If you are able to, attaching your goal to a higher value can help to keep you focused on achieving it. It can make it more important and it can help to improve your view of who you are as a person if you achieve that goal. For example, if you want to start a vegan diet for health reasons, then attaching it to the value of reducing climate change can help to give you extra motivation to keep going.
6) Frame your goal as a gain, not a loss
Most people react better to positive reinforcement than punishment. If you frame your goal as avoiding something unpleasant, you could well get caught up in that negativity and you may also be less likely to have the drive to move forward with it. If you frame your goal as the chance to experience something positive instead, this can be something you naturally have more drive to achieve.
For example, if you want to start losing weight, it is better to frame it as wanting to get fitter and to look good rather than avoiding being overweight.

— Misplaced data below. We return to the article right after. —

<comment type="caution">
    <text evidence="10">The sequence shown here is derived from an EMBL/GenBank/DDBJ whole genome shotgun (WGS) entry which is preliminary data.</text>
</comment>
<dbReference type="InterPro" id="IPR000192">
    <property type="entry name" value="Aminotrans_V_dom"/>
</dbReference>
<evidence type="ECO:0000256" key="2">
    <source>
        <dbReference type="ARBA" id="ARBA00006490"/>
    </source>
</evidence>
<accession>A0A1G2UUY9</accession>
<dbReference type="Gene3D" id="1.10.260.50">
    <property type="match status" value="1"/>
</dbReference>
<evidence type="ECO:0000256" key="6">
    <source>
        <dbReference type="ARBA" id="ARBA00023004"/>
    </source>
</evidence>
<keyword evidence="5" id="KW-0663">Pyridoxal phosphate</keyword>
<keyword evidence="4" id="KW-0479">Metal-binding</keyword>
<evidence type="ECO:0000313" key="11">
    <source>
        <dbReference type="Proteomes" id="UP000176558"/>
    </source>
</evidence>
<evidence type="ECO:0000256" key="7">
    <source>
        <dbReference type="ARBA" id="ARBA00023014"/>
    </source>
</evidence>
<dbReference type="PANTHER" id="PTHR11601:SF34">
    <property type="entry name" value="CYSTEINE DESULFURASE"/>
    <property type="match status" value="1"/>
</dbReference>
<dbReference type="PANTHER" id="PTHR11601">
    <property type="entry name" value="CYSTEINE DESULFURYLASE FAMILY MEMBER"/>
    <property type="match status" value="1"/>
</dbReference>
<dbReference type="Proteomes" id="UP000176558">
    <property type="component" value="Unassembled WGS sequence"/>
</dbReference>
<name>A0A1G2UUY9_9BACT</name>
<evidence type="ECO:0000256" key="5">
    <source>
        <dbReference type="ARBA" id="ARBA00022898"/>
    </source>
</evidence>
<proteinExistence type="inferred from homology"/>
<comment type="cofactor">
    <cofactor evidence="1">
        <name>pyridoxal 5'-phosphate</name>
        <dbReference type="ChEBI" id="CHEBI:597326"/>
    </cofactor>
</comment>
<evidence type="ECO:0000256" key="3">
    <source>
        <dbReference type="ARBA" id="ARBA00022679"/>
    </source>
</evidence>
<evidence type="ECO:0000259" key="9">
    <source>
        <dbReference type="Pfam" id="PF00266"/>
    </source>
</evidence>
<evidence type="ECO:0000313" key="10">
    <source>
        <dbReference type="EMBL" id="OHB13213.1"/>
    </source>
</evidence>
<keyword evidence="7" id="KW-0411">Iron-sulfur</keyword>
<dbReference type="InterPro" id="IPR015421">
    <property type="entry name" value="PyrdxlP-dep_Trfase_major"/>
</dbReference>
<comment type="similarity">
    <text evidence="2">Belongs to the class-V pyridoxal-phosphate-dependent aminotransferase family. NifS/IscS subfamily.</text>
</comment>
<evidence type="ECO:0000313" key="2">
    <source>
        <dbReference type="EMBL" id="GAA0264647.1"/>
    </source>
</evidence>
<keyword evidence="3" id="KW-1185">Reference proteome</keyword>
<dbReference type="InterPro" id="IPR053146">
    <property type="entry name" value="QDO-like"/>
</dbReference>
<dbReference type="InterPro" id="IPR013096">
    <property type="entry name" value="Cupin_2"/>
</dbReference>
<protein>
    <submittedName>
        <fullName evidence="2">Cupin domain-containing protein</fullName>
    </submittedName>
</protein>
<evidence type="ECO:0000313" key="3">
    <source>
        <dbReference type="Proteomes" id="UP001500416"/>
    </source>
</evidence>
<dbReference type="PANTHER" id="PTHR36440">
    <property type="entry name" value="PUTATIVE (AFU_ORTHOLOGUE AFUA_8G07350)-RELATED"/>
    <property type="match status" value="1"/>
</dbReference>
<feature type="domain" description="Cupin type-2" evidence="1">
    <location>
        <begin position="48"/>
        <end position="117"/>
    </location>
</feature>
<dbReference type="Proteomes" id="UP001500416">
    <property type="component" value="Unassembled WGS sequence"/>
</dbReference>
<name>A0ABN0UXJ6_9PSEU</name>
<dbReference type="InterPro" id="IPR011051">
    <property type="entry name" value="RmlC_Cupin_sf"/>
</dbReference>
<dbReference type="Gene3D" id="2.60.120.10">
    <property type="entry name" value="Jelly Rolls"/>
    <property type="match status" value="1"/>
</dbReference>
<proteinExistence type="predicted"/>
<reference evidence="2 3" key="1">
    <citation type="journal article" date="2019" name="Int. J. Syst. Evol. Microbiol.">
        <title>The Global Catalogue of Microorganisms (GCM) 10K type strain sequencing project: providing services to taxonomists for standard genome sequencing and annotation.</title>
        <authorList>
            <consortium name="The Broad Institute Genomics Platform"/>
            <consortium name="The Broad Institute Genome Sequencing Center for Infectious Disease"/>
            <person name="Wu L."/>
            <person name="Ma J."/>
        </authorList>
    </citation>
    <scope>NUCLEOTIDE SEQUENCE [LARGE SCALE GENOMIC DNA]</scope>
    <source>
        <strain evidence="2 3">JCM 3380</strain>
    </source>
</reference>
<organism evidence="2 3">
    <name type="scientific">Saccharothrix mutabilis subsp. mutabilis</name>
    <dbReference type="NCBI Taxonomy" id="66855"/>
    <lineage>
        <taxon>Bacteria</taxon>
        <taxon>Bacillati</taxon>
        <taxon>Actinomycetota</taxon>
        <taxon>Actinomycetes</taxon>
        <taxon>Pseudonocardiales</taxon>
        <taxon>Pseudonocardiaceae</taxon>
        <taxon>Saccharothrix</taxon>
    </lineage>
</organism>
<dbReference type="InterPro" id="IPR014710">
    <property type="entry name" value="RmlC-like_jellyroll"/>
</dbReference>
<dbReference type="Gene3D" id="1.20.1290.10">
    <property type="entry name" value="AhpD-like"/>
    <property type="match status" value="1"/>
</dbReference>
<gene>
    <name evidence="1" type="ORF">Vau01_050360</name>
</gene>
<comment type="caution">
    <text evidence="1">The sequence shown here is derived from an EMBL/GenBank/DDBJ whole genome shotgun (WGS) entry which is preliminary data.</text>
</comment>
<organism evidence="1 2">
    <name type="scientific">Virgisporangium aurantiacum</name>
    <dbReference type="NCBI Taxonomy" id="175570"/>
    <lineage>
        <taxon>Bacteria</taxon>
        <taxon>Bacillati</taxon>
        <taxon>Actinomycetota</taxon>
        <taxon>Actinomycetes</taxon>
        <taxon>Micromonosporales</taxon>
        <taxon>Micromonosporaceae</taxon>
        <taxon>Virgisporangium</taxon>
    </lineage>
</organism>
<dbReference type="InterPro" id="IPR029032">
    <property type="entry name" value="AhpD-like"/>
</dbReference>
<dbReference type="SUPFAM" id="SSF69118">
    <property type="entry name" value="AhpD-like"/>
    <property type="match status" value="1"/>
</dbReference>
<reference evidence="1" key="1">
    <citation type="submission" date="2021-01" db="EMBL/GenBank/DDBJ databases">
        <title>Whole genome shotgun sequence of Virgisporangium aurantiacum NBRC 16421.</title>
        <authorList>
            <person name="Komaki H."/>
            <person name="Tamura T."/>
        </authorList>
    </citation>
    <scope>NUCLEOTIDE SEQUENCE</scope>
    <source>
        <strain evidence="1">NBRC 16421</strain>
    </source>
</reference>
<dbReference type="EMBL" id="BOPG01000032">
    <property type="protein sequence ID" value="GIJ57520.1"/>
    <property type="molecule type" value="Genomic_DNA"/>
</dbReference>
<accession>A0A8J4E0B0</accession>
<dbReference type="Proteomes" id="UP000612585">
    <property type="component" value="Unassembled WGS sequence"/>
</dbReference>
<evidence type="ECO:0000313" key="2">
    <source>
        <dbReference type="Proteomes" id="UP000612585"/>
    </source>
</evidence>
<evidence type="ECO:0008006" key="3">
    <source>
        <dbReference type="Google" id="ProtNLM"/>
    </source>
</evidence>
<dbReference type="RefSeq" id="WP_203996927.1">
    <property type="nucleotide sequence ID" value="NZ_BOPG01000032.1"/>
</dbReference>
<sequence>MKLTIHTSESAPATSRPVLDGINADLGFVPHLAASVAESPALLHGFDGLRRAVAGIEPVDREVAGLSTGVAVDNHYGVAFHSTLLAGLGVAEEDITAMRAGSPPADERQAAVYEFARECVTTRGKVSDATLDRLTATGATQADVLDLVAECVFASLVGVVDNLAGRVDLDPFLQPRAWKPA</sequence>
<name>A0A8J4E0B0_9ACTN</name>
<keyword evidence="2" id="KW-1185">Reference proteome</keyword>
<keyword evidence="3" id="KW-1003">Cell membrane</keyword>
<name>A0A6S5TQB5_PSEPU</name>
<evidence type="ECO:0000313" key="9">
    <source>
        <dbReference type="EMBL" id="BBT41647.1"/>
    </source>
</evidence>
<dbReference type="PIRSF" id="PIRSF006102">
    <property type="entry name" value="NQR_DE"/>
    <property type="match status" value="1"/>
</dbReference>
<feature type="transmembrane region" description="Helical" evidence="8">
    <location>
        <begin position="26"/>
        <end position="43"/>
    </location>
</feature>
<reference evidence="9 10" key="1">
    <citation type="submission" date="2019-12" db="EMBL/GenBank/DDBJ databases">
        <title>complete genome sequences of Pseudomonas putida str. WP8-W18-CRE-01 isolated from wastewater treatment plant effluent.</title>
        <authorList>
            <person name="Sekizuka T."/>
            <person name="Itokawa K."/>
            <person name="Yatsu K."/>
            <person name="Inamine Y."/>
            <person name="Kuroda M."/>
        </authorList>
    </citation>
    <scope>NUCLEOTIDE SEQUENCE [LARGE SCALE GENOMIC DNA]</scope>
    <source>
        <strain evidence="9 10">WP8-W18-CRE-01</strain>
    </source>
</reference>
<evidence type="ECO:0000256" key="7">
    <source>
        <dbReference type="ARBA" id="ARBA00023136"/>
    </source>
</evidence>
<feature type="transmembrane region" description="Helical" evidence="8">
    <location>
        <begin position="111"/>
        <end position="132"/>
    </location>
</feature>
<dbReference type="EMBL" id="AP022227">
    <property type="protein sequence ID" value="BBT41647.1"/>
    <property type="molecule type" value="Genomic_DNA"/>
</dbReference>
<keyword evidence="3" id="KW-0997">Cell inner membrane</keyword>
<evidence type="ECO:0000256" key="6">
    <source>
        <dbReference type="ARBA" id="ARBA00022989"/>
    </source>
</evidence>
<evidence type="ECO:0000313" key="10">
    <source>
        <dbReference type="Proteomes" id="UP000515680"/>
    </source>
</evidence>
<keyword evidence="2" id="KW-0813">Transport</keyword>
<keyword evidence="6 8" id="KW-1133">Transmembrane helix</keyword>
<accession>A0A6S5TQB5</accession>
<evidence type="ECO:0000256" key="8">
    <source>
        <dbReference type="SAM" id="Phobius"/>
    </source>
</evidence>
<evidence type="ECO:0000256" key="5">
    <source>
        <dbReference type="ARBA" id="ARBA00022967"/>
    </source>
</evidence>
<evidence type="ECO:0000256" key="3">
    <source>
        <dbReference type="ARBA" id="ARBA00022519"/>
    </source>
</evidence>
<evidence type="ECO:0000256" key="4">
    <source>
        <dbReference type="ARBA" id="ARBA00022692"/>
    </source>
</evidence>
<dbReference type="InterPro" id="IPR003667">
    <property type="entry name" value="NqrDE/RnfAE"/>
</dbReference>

7) Think about the experience rather than the performance
As we know, external motivators aren't as good at helping us to achieve our goals as internal motivators. So rather than focusing on the performance and outcome, it can be better to focus on the internal values and gains that you could experience. So, for example, rather than focusing on the certificate you will receive at the end of your degree, think about the critical thinking skills you will gain, the new information that you will learn, or even the social ties you will make.